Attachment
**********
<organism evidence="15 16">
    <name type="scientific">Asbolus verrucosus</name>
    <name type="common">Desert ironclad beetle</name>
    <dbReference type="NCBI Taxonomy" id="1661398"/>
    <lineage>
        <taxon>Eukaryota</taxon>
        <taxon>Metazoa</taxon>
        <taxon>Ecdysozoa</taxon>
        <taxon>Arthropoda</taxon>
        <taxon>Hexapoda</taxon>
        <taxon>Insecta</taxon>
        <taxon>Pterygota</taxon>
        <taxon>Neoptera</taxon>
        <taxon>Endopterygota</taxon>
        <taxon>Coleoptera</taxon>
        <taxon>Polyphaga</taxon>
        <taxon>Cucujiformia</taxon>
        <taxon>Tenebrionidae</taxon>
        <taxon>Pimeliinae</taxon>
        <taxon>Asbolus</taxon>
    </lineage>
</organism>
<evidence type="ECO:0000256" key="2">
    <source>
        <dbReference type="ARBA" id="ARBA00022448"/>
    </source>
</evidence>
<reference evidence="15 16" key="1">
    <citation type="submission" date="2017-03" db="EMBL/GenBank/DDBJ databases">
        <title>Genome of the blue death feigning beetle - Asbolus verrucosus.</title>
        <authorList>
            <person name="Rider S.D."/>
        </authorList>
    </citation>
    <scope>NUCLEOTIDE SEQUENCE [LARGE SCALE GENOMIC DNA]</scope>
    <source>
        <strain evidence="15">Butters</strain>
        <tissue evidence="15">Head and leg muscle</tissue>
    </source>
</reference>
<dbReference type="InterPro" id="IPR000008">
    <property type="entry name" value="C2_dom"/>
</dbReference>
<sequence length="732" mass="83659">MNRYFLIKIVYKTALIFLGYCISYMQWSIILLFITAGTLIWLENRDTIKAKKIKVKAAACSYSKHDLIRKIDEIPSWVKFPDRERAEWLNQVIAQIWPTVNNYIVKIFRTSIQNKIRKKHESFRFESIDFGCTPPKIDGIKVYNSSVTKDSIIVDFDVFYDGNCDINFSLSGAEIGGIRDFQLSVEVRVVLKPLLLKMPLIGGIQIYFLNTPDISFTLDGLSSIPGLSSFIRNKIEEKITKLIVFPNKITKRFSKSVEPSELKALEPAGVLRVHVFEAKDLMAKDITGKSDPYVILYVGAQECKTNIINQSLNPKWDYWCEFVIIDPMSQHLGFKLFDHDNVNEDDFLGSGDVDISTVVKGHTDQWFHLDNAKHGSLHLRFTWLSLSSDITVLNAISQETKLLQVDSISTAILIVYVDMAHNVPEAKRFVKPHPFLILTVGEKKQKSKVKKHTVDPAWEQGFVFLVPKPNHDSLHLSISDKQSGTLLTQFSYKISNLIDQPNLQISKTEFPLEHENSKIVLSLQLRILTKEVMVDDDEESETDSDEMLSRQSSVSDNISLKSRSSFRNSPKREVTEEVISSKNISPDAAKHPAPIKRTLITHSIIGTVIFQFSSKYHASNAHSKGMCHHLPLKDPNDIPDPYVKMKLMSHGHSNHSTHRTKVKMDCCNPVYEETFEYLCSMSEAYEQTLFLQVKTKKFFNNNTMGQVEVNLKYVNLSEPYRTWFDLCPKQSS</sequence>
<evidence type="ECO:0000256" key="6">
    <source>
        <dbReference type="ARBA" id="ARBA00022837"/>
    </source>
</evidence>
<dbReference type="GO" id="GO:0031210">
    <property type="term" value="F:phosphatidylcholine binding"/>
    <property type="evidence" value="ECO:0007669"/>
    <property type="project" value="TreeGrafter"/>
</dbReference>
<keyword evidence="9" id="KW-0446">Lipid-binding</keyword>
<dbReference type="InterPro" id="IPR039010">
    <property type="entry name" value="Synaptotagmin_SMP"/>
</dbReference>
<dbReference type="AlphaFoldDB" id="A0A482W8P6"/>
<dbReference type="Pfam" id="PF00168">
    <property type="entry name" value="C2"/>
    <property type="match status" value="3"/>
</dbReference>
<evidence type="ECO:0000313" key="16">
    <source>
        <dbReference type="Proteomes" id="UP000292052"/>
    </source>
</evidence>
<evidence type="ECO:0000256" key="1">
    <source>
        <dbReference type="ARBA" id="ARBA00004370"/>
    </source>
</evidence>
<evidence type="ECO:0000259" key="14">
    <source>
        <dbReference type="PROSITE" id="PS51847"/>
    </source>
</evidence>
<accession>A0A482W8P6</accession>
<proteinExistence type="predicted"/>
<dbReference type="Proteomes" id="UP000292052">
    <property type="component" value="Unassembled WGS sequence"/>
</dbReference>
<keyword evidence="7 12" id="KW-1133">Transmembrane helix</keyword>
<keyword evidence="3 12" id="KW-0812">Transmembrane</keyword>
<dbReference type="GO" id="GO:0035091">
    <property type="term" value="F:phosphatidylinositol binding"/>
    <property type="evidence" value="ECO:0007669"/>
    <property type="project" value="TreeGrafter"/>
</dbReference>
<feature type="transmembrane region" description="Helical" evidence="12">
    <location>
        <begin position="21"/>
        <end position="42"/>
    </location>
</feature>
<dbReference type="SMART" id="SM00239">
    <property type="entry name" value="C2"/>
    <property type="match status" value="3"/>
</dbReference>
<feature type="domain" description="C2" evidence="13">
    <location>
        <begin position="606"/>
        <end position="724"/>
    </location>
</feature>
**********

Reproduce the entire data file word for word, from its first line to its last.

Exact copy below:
<organism evidence="15 16">
    <name type="scientific">Asbolus verrucosus</name>
    <name type="common">Desert ironclad beetle</name>
    <dbReference type="NCBI Taxonomy" id="1661398"/>
    <lineage>
        <taxon>Eukaryota</taxon>
        <taxon>Metazoa</taxon>
        <taxon>Ecdysozoa</taxon>
        <taxon>Arthropoda</taxon>
        <taxon>Hexapoda</taxon>
        <taxon>Insecta</taxon>
        <taxon>Pterygota</taxon>
        <taxon>Neoptera</taxon>
        <taxon>Endopterygota</taxon>
        <taxon>Coleoptera</taxon>
        <taxon>Polyphaga</taxon>
        <taxon>Cucujiformia</taxon>
        <taxon>Tenebrionidae</taxon>
        <taxon>Pimeliinae</taxon>
        <taxon>Asbolus</taxon>
    </lineage>
</organism>
<evidence type="ECO:0000256" key="2">
    <source>
        <dbReference type="ARBA" id="ARBA00022448"/>
    </source>
</evidence>
<reference evidence="15 16" key="1">
    <citation type="submission" date="2017-03" db="EMBL/GenBank/DDBJ databases">
        <title>Genome of the blue death feigning beetle - Asbolus verrucosus.</title>
        <authorList>
            <person name="Rider S.D."/>
        </authorList>
    </citation>
    <scope>NUCLEOTIDE SEQUENCE [LARGE SCALE GENOMIC DNA]</scope>
    <source>
        <strain evidence="15">Butters</strain>
        <tissue evidence="15">Head and leg muscle</tissue>
    </source>
</reference>
<dbReference type="InterPro" id="IPR000008">
    <property type="entry name" value="C2_dom"/>
</dbReference>
<sequence length="732" mass="83659">MNRYFLIKIVYKTALIFLGYCISYMQWSIILLFITAGTLIWLENRDTIKAKKIKVKAAACSYSKHDLIRKIDEIPSWVKFPDRERAEWLNQVIAQIWPTVNNYIVKIFRTSIQNKIRKKHESFRFESIDFGCTPPKIDGIKVYNSSVTKDSIIVDFDVFYDGNCDINFSLSGAEIGGIRDFQLSVEVRVVLKPLLLKMPLIGGIQIYFLNTPDISFTLDGLSSIPGLSSFIRNKIEEKITKLIVFPNKITKRFSKSVEPSELKALEPAGVLRVHVFEAKDLMAKDITGKSDPYVILYVGAQECKTNIINQSLNPKWDYWCEFVIIDPMSQHLGFKLFDHDNVNEDDFLGSGDVDISTVVKGHTDQWFHLDNAKHGSLHLRFTWLSLSSDITVLNAISQETKLLQVDSISTAILIVYVDMAHNVPEAKRFVKPHPFLILTVGEKKQKSKVKKHTVDPAWEQGFVFLVPKPNHDSLHLSISDKQSGTLLTQFSYKISNLIDQPNLQISKTEFPLEHENSKIVLSLQLRILTKEVMVDDDEESETDSDEMLSRQSSVSDNISLKSRSSFRNSPKREVTEEVISSKNISPDAAKHPAPIKRTLITHSIIGTVIFQFSSKYHASNAHSKGMCHHLPLKDPNDIPDPYVKMKLMSHGHSNHSTHRTKVKMDCCNPVYEETFEYLCSMSEAYEQTLFLQVKTKKFFNNNTMGQVEVNLKYVNLSEPYRTWFDLCPKQSS</sequence>
<evidence type="ECO:0000256" key="6">
    <source>
        <dbReference type="ARBA" id="ARBA00022837"/>
    </source>
</evidence>
<dbReference type="GO" id="GO:0031210">
    <property type="term" value="F:phosphatidylcholine binding"/>
    <property type="evidence" value="ECO:0007669"/>
    <property type="project" value="TreeGrafter"/>
</dbReference>
<keyword evidence="9" id="KW-0446">Lipid-binding</keyword>
<dbReference type="InterPro" id="IPR039010">
    <property type="entry name" value="Synaptotagmin_SMP"/>
</dbReference>
<dbReference type="AlphaFoldDB" id="A0A482W8P6"/>
<dbReference type="Pfam" id="PF00168">
    <property type="entry name" value="C2"/>
    <property type="match status" value="3"/>
</dbReference>
<evidence type="ECO:0000313" key="16">
    <source>
        <dbReference type="Proteomes" id="UP000292052"/>
    </source>
</evidence>
<evidence type="ECO:0000256" key="1">
    <source>
        <dbReference type="ARBA" id="ARBA00004370"/>
    </source>
</evidence>
<evidence type="ECO:0000259" key="14">
    <source>
        <dbReference type="PROSITE" id="PS51847"/>
    </source>
</evidence>
<accession>A0A482W8P6</accession>
<proteinExistence type="predicted"/>
<dbReference type="Proteomes" id="UP000292052">
    <property type="component" value="Unassembled WGS sequence"/>
</dbReference>
<keyword evidence="7 12" id="KW-1133">Transmembrane helix</keyword>
<keyword evidence="3 12" id="KW-0812">Transmembrane</keyword>
<dbReference type="GO" id="GO:0035091">
    <property type="term" value="F:phosphatidylinositol binding"/>
    <property type="evidence" value="ECO:0007669"/>
    <property type="project" value="TreeGrafter"/>
</dbReference>
<feature type="transmembrane region" description="Helical" evidence="12">
    <location>
        <begin position="21"/>
        <end position="42"/>
    </location>
</feature>
<dbReference type="SMART" id="SM00239">
    <property type="entry name" value="C2"/>
    <property type="match status" value="3"/>
</dbReference>
<feature type="domain" description="C2" evidence="13">
    <location>
        <begin position="606"/>
        <end position="724"/>
    </location>
</feature>